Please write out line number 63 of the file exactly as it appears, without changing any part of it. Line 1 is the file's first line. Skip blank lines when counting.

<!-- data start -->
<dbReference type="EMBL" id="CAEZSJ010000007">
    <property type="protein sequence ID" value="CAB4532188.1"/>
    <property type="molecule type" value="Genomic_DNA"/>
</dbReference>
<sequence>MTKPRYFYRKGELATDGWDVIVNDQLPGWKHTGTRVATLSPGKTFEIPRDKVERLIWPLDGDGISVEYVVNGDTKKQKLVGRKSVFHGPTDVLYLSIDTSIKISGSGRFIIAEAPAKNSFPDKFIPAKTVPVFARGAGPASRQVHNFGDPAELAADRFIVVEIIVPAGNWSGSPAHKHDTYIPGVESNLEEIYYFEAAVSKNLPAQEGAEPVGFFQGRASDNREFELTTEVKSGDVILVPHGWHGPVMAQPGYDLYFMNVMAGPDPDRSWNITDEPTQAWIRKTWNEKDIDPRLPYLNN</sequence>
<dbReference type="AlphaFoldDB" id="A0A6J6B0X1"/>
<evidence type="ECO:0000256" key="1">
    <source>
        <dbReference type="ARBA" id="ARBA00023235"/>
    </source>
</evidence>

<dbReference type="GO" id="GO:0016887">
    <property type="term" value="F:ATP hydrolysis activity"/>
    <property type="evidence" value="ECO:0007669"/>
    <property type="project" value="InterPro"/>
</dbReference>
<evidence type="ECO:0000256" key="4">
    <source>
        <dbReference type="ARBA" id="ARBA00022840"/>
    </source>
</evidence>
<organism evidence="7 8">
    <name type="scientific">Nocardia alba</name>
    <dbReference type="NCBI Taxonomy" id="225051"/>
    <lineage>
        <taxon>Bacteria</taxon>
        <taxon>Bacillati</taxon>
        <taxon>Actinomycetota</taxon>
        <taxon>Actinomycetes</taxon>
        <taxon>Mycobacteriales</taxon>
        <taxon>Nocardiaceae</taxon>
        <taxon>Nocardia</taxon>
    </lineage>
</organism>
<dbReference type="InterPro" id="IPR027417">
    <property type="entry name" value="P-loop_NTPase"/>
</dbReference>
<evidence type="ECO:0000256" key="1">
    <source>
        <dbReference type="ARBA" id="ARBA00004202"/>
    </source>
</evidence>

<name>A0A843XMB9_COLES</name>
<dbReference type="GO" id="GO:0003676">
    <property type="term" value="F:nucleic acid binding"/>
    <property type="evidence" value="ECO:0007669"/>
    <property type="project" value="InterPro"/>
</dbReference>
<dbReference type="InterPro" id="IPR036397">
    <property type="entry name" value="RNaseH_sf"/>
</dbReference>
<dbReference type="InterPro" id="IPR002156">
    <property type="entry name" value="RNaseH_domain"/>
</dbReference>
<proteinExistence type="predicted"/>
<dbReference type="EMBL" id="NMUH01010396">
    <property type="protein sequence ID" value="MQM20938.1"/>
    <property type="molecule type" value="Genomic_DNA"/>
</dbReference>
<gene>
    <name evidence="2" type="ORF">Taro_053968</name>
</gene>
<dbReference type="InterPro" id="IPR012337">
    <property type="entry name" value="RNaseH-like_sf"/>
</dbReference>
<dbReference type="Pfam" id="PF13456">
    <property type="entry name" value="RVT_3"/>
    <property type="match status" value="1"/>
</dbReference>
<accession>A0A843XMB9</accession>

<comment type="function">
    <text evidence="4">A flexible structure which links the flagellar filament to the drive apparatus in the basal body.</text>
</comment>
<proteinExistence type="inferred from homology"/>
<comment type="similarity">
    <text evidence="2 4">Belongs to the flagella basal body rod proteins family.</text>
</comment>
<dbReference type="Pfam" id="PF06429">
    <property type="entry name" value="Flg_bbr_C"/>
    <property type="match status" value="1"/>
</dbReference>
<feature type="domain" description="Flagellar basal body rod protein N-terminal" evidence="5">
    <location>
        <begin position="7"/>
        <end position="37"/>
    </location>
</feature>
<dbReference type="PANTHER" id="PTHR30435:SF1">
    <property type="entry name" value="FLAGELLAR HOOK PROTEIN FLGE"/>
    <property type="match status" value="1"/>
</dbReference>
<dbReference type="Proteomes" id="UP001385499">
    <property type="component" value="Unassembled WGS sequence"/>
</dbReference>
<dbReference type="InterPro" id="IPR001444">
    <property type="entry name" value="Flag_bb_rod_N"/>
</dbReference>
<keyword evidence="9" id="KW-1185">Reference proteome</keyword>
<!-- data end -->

<dbReference type="InterPro" id="IPR012337">